March 25, 2009 at 10:44 PM
I`m not entering the competition but I do want to pass on my kudos for a very imaginative challenge. It might wake one or two people up who have fallen into the fashionable habit of Menuhin bashing. I think Perlman made a very significant remark on `the Art of violin` when he suggested that when Menuhin was on form there was no one better. I think he meant it. Menuhin on form was objectively better than anyone ever in certain areas. One can see hints of this in the DVD of the Beethoven concerto although he was quite old- watch his left hand in the cadenza. After that it is simple a question of sound preference.
I love most of todays players and would certainly never denigrate what they do and the sacrifices they have made to get there but put on an old recording of Menhuin in the same repertoire and they often sound dulll and flaccid inspite of the awesome chops they can display. Somehow they just lack the samer burning life force. I have actually seen Menuhin botch and botch again the Berg violin cocnerto while the packed hall gritted its teeth and then he just played one note and it was like a benediction, a present from God. The whole hall just let out a collective sigh of thanks for that revelation.
Many theories have been presented as to why he had so much trouble with his palying as time went by. They are all good and probably somewhat true but I feel it differently. I think that whereas most great violinists play within their limitations (which are huge compared to the rest of us) Menuhin deliberately searched for the most extreme aspect of human experience and then tried to distill it back down to the normal human rtange. Such an approach is truly demanding and dangerous and he paid a price. Similar players have not survived for long- Hassid springs to mind. Player s such as Milstein on the other hand just let us glimpse the demon as an extension of their art. (Listen to his recording of the Dvorak concerto and you can hear it escaping to a degree that is not usually present in his art)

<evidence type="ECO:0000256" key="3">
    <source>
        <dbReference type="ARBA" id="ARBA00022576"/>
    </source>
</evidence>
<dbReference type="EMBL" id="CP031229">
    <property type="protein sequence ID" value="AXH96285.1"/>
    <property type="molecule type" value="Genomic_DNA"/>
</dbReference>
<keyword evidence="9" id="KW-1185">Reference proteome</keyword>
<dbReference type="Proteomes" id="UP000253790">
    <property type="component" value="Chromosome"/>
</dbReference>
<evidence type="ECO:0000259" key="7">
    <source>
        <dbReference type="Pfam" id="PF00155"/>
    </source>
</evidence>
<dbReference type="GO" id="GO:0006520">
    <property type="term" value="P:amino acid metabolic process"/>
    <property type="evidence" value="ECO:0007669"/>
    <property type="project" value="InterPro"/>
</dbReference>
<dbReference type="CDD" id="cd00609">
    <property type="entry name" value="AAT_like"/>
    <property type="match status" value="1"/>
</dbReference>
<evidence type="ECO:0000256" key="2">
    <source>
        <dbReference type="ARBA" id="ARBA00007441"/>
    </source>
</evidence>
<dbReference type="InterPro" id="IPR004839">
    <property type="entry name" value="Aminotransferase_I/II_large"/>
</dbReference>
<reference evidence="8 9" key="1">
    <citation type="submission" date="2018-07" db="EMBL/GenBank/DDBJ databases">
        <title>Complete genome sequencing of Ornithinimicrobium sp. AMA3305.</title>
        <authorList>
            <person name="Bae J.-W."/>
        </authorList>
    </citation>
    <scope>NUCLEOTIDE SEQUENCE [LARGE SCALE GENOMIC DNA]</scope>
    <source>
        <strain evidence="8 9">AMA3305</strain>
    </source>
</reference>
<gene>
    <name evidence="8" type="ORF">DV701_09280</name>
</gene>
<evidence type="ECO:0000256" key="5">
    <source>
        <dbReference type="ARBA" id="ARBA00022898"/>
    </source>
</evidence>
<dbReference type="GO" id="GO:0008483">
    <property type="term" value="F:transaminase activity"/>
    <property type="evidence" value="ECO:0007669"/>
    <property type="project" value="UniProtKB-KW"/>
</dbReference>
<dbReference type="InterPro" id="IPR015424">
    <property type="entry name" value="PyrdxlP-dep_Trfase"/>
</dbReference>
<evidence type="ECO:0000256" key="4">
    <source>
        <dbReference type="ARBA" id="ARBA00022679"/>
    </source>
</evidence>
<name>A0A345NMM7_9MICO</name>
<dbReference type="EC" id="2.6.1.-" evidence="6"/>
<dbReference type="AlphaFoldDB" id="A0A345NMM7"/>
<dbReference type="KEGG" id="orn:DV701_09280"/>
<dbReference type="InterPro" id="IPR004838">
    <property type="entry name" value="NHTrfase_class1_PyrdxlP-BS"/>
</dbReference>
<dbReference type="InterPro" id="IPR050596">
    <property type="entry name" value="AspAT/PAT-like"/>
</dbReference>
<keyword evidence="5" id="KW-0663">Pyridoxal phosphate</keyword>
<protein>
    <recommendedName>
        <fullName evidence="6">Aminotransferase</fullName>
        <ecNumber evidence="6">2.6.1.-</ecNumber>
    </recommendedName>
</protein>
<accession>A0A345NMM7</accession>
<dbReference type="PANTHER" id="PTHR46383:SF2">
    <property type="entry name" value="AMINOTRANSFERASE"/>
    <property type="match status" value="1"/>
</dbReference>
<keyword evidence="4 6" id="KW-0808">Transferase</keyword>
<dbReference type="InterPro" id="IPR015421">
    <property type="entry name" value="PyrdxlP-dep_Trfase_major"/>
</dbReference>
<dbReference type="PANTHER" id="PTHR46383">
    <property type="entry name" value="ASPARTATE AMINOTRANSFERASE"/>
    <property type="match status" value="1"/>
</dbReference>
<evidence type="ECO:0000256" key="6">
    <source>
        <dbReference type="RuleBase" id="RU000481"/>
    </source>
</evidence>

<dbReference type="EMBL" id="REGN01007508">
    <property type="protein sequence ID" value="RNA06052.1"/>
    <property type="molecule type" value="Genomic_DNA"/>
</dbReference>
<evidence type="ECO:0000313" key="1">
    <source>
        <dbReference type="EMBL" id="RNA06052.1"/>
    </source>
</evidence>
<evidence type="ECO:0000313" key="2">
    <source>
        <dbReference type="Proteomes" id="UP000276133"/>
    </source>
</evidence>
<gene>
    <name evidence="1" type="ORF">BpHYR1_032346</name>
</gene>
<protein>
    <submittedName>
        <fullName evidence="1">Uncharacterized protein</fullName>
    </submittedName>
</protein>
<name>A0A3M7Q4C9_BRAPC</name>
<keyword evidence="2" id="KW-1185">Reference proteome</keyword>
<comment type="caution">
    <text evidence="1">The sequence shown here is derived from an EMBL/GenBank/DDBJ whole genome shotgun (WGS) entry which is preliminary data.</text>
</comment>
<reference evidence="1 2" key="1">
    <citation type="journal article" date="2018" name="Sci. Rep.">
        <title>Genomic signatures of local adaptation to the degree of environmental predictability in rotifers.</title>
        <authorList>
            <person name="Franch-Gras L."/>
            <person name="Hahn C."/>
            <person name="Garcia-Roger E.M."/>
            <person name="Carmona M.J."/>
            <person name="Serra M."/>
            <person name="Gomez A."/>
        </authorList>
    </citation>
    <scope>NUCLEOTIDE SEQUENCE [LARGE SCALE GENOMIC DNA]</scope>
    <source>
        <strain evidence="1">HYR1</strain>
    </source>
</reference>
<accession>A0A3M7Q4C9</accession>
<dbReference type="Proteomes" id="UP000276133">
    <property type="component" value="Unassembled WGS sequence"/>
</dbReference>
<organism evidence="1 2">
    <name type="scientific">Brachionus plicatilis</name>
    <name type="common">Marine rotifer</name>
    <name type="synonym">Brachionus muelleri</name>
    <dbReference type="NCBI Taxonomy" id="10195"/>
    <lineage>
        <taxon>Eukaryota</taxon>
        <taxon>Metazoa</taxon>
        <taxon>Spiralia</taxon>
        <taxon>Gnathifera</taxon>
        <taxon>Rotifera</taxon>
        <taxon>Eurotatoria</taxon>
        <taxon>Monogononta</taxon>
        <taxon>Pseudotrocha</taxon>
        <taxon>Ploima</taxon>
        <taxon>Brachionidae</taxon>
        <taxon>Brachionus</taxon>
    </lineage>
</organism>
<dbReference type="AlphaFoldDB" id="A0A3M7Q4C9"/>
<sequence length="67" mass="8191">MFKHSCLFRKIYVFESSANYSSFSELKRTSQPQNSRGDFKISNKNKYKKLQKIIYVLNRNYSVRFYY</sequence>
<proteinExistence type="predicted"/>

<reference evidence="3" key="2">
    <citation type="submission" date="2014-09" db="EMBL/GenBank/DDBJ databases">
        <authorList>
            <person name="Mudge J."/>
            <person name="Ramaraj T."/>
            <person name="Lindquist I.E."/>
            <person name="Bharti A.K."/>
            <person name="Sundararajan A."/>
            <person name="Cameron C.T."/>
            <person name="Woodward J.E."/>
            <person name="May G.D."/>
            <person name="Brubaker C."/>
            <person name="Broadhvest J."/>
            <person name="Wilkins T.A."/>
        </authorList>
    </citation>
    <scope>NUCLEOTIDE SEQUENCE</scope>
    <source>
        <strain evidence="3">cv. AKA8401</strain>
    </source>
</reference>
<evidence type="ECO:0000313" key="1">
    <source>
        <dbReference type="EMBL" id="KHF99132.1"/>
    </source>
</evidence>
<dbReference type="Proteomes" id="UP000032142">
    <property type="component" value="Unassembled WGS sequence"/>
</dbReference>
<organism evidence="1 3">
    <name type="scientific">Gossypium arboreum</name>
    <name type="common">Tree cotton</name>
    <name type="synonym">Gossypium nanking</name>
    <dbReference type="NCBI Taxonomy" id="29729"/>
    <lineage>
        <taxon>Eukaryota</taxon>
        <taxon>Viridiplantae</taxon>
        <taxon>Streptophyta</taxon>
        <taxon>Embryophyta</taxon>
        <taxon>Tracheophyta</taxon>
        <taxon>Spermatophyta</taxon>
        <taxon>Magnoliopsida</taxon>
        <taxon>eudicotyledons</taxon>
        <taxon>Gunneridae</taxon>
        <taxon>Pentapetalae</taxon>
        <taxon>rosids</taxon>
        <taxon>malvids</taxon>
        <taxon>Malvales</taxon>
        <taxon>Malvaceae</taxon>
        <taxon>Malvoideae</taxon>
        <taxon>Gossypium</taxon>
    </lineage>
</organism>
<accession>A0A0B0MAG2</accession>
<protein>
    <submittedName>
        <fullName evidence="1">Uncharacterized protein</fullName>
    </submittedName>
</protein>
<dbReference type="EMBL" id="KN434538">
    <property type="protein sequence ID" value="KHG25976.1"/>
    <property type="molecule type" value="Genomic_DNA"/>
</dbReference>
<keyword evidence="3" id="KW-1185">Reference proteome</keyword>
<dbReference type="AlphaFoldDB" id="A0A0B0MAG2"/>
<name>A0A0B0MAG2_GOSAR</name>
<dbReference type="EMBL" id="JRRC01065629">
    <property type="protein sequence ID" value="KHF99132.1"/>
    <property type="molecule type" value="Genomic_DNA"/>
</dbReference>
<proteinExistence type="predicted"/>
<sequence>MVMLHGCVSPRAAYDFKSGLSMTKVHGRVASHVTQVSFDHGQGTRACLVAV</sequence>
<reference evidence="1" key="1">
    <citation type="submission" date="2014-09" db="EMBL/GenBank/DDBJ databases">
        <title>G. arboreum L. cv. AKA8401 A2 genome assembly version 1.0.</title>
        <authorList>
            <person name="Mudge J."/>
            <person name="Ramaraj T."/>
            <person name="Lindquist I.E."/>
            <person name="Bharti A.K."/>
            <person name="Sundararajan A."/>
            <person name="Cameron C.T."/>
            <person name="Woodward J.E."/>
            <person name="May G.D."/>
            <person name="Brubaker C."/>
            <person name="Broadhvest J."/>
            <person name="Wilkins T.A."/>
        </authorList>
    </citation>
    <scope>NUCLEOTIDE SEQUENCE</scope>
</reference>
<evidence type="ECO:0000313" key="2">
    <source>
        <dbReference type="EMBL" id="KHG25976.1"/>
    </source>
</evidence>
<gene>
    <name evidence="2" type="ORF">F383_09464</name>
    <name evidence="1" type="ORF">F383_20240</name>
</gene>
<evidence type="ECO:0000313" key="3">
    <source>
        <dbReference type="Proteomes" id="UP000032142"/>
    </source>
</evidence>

For what its worth the Menuhin recordings will remain a central part of my collection for all time and for the naysayers I say `Go listen some more. Use your heart as well as your ears; your feelings as well as your critical faculties because at the end of the day, only all of you can possibly hope to begin appreciating what Menuhin had to offer.
For me, Menuhin's recording of the Elgar Concerto is nothing short of a miracle.
Thank you, Buri, for saying something good about Menuhin. I enjoy his performances. The one time I heard him play solo violin in concert was a great experience. He was supposed to conduct, but it snowed, and most of the orchestral musicians showed up late or not at all. He walked onstage carrying his violin, and told the audience that since most of the orchestra was not there, he would play something on his violin for us. He played Bach's Chaconne, and he was absolutely fantastic.
The violinists of the immediate past were more interesting to listen to and stirred up more emotions than the wunderkind virtuosos of today. What we hear now on the concert stage are automatons. Heard one, you've heard them all.
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